Commemorative event dedicated to the 108th anniversary of the Armenian Genocide in Dublin

On the last day of the April 2023, the memory of the innocent victims of the Armenian Genocide in the Ottoman Empire was commemorated in the main cathedral of Dublin, in the Christ Church Cathedral.

The event was attended by members of the Armenian community in Ireland, Primate of the Armenian Diocese in the United Kingdom and Ireland Hovakim Manukyan, Ambassador Extraordinary and Plenipotentiary of Armenia to Great Britain and Ireland Varuzhan Nersesyan, as well as representatives of the Church of Ireland.

The event began with a speech by Archbishop Michael Jackson, who expressed deep condolences to the Armenian people and underlined the importance of recognizing the genocide. Then a full hall of attendants, both Armenians and Irish, as well as foreign guests, had the opportunity to listen to songs performed by the Christ Church Cathedral choir. Children of the Armenian Sunday School named after St. Hripsime emotionally have read poems dedicated to the events of those dark pages of Armenian history. In addition, two magnificent compositions were performed by pianists Eduard Baghdasaryan and Varazdat Khachatryan.
Bishop Hovakim Manukyan and Ambassador Varuzhan Nersesyan also gave the speech, explaining to foreign guests the importance of recognizing the Armenian Genocide, for avoiding repetition, especially during the active aggression of Azerbaijan in Artsakh, when 120,000 people are in a blockade that poses a threat to life.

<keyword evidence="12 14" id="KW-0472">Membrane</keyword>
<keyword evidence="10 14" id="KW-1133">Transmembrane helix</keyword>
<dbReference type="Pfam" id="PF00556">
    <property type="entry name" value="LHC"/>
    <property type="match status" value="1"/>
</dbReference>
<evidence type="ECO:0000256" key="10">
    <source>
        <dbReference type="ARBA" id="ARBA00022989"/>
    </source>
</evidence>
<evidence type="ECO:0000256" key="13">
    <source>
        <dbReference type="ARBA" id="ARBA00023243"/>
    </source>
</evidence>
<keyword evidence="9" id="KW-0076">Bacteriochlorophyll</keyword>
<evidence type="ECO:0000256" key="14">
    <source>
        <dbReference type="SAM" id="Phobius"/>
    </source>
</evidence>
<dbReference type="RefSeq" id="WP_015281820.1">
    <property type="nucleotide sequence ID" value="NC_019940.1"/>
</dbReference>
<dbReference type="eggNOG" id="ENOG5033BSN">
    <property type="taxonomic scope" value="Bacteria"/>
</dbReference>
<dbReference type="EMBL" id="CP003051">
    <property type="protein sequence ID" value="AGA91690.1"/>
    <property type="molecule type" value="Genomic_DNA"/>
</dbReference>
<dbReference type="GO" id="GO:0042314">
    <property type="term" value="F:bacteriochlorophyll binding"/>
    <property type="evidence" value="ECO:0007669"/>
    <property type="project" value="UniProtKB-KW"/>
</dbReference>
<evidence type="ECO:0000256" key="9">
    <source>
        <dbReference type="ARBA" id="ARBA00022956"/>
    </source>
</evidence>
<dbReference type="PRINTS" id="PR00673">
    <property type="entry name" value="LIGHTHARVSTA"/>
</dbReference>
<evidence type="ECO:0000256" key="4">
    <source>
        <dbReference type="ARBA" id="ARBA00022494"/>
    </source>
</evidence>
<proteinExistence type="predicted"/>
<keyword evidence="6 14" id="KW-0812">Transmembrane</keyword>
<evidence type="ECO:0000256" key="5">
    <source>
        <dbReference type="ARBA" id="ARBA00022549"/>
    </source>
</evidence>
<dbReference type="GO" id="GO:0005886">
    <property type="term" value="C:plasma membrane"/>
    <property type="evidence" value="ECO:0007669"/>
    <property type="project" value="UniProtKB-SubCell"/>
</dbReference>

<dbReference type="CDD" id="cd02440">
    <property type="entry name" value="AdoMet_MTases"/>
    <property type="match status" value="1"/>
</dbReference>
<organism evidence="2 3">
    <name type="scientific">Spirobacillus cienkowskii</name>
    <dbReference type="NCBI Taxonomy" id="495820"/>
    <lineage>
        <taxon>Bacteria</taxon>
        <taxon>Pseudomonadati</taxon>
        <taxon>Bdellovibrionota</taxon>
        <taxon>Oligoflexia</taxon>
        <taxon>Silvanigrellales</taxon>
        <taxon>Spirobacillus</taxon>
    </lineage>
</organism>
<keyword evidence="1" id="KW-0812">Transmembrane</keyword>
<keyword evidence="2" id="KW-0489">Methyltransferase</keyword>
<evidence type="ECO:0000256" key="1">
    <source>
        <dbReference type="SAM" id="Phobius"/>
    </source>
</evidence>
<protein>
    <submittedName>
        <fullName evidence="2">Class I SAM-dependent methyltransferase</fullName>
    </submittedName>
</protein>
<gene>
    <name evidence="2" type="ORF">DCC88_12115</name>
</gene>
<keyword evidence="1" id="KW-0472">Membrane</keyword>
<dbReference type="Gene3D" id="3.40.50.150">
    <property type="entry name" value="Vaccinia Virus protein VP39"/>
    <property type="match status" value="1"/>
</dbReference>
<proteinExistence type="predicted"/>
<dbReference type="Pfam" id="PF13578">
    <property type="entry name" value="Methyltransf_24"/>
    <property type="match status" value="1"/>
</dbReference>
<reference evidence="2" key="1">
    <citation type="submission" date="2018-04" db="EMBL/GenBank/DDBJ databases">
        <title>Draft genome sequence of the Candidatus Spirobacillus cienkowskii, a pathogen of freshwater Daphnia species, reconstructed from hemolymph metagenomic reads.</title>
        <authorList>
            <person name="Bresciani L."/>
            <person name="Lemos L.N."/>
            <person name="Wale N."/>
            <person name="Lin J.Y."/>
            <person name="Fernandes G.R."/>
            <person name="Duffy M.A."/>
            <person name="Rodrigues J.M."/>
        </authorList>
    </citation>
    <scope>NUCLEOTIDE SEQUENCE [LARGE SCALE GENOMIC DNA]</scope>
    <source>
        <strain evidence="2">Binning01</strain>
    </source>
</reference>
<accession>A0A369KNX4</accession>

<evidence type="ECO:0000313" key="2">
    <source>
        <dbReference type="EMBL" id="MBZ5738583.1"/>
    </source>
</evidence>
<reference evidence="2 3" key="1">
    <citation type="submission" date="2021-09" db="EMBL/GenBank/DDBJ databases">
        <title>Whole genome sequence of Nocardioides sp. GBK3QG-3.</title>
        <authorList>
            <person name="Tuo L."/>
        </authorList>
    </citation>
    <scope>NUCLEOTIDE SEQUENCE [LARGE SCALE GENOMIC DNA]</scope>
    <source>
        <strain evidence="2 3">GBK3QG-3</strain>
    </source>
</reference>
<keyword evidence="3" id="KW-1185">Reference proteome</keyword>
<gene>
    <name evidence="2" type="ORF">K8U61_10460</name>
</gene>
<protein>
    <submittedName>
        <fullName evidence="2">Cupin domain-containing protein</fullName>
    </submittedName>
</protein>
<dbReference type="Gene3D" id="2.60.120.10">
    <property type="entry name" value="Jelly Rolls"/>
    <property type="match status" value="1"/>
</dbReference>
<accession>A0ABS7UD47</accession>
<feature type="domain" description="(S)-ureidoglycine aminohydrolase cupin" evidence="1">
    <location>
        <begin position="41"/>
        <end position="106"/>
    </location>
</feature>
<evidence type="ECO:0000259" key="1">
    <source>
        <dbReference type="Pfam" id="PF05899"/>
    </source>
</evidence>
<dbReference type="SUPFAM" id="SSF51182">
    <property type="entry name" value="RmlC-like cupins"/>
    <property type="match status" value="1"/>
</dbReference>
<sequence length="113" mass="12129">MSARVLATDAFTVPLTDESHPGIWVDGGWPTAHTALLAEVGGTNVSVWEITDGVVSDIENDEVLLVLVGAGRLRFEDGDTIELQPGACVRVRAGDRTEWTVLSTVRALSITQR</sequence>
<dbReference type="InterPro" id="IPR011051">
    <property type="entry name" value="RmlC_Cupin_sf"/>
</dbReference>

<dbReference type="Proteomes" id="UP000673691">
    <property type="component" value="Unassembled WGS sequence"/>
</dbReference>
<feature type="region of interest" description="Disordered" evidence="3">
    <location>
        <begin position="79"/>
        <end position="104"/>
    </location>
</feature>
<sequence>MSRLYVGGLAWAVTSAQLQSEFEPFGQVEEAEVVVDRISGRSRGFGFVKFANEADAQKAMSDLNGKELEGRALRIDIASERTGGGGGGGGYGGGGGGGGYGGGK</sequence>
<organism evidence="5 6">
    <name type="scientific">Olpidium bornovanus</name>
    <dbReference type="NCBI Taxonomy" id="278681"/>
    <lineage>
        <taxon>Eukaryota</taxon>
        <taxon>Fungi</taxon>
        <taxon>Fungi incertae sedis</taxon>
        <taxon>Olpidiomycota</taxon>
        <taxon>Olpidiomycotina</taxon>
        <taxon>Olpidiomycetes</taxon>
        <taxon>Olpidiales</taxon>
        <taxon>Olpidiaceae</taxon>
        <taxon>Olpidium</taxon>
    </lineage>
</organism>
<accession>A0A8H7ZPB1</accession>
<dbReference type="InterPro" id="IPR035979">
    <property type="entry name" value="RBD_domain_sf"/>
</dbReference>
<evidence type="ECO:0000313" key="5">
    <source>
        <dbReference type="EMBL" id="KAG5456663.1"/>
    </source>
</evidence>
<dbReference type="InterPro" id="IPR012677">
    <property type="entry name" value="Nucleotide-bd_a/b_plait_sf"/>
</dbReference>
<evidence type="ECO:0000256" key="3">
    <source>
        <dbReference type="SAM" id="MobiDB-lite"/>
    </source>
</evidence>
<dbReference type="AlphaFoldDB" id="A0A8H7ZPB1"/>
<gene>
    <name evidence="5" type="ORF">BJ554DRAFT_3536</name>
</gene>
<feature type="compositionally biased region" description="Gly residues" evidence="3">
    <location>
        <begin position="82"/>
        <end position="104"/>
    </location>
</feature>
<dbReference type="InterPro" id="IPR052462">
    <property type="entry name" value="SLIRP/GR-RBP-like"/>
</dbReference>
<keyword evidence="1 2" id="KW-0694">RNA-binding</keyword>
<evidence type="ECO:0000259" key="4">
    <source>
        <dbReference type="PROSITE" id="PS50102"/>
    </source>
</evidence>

The event ended with the laying of flowers at Khachkar, on the territory of the Cathedral of Christ.

The Armenian Genocide began with the arrest of the Armenian intelligentsia by the Turkish authorities on April 24, 1915. Over the next few years the authorities of the Ottoman Empire in the territories controlled by it have organized and carried out The Armenian Genocide, through physical extermination and forced deportation, including the displacement of the civilian population under conditions that lead to imminent death, which led to the death of more than one and a half million Armenians (half of the Armenian population at that time) Many managed to escape abroad, which led to the creation of the largest diaspora in world, part of which is in Ireland.
The term “genocide” itself was once proposed to refer to the mass extermination of the Armenian population in Ottoman Turkey and Jews in the territories occupied by Nazi Germany. Türkiye still does not recognize the fact of the Armenian genocide.
Beginning in 1915, the world powers adopted resolutions condemning the massacres of Armenians in Ottoman Turkey. So in 1915, France, Great Britain and Russia issued a joint declaration condemning the destruction of the Armenians:
The Armenian Genocide has been recognized and condemned by many countries of the world and influential international organizations, such as the Parliamentary Assembly of the Council of Europe (1998), the Council of Europe (2001), the European Parliament (1987, 2000, 2002, 2005), the UN Subcommission on the Prevention of Discrimination and Protection of Minorities, the World council of churches…
The genocide of the Armenian people, in a number of most EU countries, has also been recognized by regions and provinces.

Artem Karadzhyan

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